One day, during the gruesome Calcutta riot (1946), a curious boy escaped the strict surveillance of his phupu (paternal aunt), Salema Khatun. He went to Gorer Math, wandering alone on the streets. He witnessed strange happenings in a grocery shop – people of all ages were running off with different things. Despite not understanding what was happening, the kid joined them, picked up a bottle of soft drink and returned home. His phupu punished him severely. "This is called 'loot'," she cried – a lesson he would remember long after.
On the same day, he became familiar with the world and the reality of riots and murders. The brutal incident moved the young boy within. In a way, it changed his perception of the world forever. Several years later, the young, mischievous boy grew up to be one of the key figures of the cultural arena of Bangladesh – the iconic activist, Kamal Lohani.
While sharing his experience on the riot, Lohani says, "I learned so many things on that day. My phupu was a sensible school teacher and she opened my eyes."
Lohani was always a rebellious child. He first went to jail in 1953, when he and his comrades of the Bangladesh Student's Union, protested against the Muslim League Council and the visit of East Pakistan's Chief Minister Nurul Amin in Pabna. At that time, he was a student of the Government Edward College. "The blood spilled in Dhaka on February 21, 1952, had not yet dried," Lohani reminisces on the lives lost during the Language Movement. "The leader behind this notorious bloodshed, Nurul Amin had become a national traitor by 1953. So we protested and fought against supporters of the Muslim League."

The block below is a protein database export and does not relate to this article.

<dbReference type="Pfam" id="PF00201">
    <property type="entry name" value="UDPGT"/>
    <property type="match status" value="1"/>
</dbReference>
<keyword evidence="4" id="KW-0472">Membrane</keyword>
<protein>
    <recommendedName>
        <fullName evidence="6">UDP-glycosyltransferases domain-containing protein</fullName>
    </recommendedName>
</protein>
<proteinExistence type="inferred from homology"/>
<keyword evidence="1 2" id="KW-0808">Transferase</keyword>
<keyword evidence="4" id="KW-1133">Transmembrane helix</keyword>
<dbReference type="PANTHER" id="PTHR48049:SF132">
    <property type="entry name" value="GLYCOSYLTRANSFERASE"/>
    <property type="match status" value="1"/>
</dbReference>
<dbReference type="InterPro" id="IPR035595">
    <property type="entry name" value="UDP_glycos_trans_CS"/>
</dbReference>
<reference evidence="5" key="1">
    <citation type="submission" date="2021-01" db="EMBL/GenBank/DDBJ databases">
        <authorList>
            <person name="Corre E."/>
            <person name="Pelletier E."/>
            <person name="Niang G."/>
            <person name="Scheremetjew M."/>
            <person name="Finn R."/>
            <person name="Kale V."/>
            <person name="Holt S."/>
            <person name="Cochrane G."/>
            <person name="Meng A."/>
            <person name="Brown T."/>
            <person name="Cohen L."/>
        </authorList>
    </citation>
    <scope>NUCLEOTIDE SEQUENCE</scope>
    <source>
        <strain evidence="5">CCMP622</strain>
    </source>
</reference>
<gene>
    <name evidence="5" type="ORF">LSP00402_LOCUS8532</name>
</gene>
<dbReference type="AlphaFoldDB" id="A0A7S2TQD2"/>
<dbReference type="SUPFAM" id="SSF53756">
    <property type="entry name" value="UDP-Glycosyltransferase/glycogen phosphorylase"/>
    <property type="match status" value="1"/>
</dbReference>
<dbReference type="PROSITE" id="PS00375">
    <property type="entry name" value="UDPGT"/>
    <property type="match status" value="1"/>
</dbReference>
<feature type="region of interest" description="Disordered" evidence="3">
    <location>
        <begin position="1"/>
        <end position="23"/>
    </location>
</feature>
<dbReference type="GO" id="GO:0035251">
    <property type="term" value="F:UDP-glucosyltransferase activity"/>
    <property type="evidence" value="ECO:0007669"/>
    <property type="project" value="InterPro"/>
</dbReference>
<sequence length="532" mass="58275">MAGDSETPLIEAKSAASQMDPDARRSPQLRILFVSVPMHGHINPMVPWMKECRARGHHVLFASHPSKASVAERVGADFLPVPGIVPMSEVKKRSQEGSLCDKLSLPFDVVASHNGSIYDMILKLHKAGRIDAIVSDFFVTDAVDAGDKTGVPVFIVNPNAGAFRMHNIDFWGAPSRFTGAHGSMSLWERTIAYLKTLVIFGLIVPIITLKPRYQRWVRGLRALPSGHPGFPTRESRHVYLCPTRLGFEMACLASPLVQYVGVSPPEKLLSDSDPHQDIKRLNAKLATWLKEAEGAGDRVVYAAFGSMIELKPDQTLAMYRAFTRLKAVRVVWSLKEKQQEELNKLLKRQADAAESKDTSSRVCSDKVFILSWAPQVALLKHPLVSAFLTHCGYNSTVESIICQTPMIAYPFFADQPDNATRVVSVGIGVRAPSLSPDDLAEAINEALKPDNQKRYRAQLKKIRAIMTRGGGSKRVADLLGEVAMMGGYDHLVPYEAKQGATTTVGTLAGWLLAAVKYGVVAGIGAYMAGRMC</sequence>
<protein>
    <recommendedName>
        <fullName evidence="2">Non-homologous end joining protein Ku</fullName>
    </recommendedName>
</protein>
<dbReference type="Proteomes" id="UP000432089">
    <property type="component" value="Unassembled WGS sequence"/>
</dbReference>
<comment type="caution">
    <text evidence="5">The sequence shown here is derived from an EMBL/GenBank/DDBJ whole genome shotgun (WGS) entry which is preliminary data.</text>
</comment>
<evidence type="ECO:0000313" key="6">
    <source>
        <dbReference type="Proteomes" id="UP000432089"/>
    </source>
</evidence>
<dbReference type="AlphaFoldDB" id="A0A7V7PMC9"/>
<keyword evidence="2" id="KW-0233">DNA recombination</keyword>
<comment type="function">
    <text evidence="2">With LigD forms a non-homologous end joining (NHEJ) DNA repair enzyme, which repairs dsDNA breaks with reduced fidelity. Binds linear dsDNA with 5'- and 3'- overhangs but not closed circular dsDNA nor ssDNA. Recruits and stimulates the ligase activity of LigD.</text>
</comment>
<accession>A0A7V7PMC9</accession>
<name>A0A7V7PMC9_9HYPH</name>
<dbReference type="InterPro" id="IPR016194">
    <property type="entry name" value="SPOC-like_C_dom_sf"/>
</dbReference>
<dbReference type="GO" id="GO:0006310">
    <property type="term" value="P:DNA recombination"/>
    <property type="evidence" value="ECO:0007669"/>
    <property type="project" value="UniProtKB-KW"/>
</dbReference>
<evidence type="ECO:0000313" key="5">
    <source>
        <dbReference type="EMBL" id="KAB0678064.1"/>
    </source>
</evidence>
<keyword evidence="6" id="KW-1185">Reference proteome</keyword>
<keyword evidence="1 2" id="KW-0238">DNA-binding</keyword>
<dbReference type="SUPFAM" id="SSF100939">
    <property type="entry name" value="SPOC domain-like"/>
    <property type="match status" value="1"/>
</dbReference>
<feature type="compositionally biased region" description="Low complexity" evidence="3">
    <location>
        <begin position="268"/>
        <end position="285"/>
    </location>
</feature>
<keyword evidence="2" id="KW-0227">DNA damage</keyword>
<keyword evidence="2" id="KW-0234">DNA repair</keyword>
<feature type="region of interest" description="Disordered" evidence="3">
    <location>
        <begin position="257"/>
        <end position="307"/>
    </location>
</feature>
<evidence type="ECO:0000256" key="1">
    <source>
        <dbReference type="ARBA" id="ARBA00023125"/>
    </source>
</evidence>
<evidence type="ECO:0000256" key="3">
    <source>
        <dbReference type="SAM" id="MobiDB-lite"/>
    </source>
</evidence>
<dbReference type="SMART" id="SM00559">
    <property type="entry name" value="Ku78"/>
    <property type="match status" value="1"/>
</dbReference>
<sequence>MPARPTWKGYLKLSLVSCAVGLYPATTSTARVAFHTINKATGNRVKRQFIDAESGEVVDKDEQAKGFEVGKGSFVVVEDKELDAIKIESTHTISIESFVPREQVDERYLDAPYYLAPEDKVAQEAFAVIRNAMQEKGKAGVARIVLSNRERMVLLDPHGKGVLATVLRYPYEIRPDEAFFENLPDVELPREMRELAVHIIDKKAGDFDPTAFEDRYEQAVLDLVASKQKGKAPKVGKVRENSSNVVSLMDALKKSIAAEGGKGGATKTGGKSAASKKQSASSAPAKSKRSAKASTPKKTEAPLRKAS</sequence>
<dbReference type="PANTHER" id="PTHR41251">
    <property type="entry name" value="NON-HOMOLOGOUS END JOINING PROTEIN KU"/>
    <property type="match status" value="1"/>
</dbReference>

During the protest, he stood on a table and gave his first speech, "I was not at all prepared, but somehow managed to deliver the speech," Lohani says with a broad smile.
He and his comrades succeeded in impeding the Muslim League Council and in return, the government jailed him for seven days. At this point in history, a legendary figure was born.
Today the octogenarian does not get much time to take a break. Even at this age, he is always busy with different cultural activities. Young people - in his words, "my young friends" - occupy his drawing room to enthusiastically learn about the history of Bangladesh – gems that one will never find in a text book.
Back in the 50s, at Edward College, Kamal Lohani discovered his two loves - Karl Marx and his wife-to-be, Syeda Dipti Rani. Political campaigning and movement bound the two young hearts and they lived as one soul till she breathed her last in 2007.
In 1958, when the martial law was declared, Lohani was arrested with many other student activists. It was the beginning of a new phase in his life at the Rajshahi Central Jail. He was in the same place where the infamous Khapra Ward killing took place (on April 24, 1950, firing by the police took lives of seven communist revolutionaries in Khapra Ward, Rajshahi Central Jail). Prison life had a profound effect on his political outlook in his later life.